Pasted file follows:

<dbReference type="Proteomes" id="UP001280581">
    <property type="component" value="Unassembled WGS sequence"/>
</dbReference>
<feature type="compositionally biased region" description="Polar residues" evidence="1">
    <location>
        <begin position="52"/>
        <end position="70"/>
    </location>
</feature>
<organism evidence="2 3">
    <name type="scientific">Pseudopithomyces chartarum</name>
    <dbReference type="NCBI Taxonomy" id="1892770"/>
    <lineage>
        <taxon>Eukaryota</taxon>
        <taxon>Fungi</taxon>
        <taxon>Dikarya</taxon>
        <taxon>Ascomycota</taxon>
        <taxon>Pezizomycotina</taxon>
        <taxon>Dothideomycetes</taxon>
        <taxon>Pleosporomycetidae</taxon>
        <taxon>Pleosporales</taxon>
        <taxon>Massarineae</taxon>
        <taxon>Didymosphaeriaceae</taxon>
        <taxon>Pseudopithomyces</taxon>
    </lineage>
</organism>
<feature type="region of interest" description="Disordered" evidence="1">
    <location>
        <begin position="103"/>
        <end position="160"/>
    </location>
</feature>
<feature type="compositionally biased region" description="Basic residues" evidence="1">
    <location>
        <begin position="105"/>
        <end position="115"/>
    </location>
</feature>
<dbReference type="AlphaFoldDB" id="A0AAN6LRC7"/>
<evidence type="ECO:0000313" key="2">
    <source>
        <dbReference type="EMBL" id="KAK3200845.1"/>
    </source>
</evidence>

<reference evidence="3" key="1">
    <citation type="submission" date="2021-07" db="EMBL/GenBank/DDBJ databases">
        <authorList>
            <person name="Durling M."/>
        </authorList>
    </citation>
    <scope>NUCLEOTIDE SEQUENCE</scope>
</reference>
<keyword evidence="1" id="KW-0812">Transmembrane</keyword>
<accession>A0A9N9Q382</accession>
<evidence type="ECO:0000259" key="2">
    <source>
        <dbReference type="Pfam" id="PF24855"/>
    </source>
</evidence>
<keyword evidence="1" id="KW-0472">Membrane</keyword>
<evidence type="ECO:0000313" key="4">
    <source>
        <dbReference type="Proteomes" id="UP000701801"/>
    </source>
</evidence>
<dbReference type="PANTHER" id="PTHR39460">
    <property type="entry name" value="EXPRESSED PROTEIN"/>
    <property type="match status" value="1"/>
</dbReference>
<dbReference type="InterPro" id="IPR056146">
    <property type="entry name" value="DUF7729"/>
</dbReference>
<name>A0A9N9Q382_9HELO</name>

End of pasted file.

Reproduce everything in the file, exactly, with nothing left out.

<dbReference type="Proteomes" id="UP001280581">
    <property type="component" value="Unassembled WGS sequence"/>
</dbReference>
<feature type="compositionally biased region" description="Polar residues" evidence="1">
    <location>
        <begin position="52"/>
        <end position="70"/>
    </location>
</feature>
<organism evidence="2 3">
    <name type="scientific">Pseudopithomyces chartarum</name>
    <dbReference type="NCBI Taxonomy" id="1892770"/>
    <lineage>
        <taxon>Eukaryota</taxon>
        <taxon>Fungi</taxon>
        <taxon>Dikarya</taxon>
        <taxon>Ascomycota</taxon>
        <taxon>Pezizomycotina</taxon>
        <taxon>Dothideomycetes</taxon>
        <taxon>Pleosporomycetidae</taxon>
        <taxon>Pleosporales</taxon>
        <taxon>Massarineae</taxon>
        <taxon>Didymosphaeriaceae</taxon>
        <taxon>Pseudopithomyces</taxon>
    </lineage>
</organism>
<feature type="region of interest" description="Disordered" evidence="1">
    <location>
        <begin position="103"/>
        <end position="160"/>
    </location>
</feature>
<feature type="compositionally biased region" description="Basic residues" evidence="1">
    <location>
        <begin position="105"/>
        <end position="115"/>
    </location>
</feature>
<dbReference type="AlphaFoldDB" id="A0AAN6LRC7"/>
<evidence type="ECO:0000313" key="2">
    <source>
        <dbReference type="EMBL" id="KAK3200845.1"/>
    </source>
</evidence>

<reference evidence="3" key="1">
    <citation type="submission" date="2021-07" db="EMBL/GenBank/DDBJ databases">
        <authorList>
            <person name="Durling M."/>
        </authorList>
    </citation>
    <scope>NUCLEOTIDE SEQUENCE</scope>
</reference>
<keyword evidence="1" id="KW-0812">Transmembrane</keyword>
<accession>A0A9N9Q382</accession>
<evidence type="ECO:0000259" key="2">
    <source>
        <dbReference type="Pfam" id="PF24855"/>
    </source>
</evidence>
<keyword evidence="1" id="KW-0472">Membrane</keyword>
<evidence type="ECO:0000313" key="4">
    <source>
        <dbReference type="Proteomes" id="UP000701801"/>
    </source>
</evidence>
<dbReference type="PANTHER" id="PTHR39460">
    <property type="entry name" value="EXPRESSED PROTEIN"/>
    <property type="match status" value="1"/>
</dbReference>
<dbReference type="InterPro" id="IPR056146">
    <property type="entry name" value="DUF7729"/>
</dbReference>
<name>A0A9N9Q382_9HELO</name>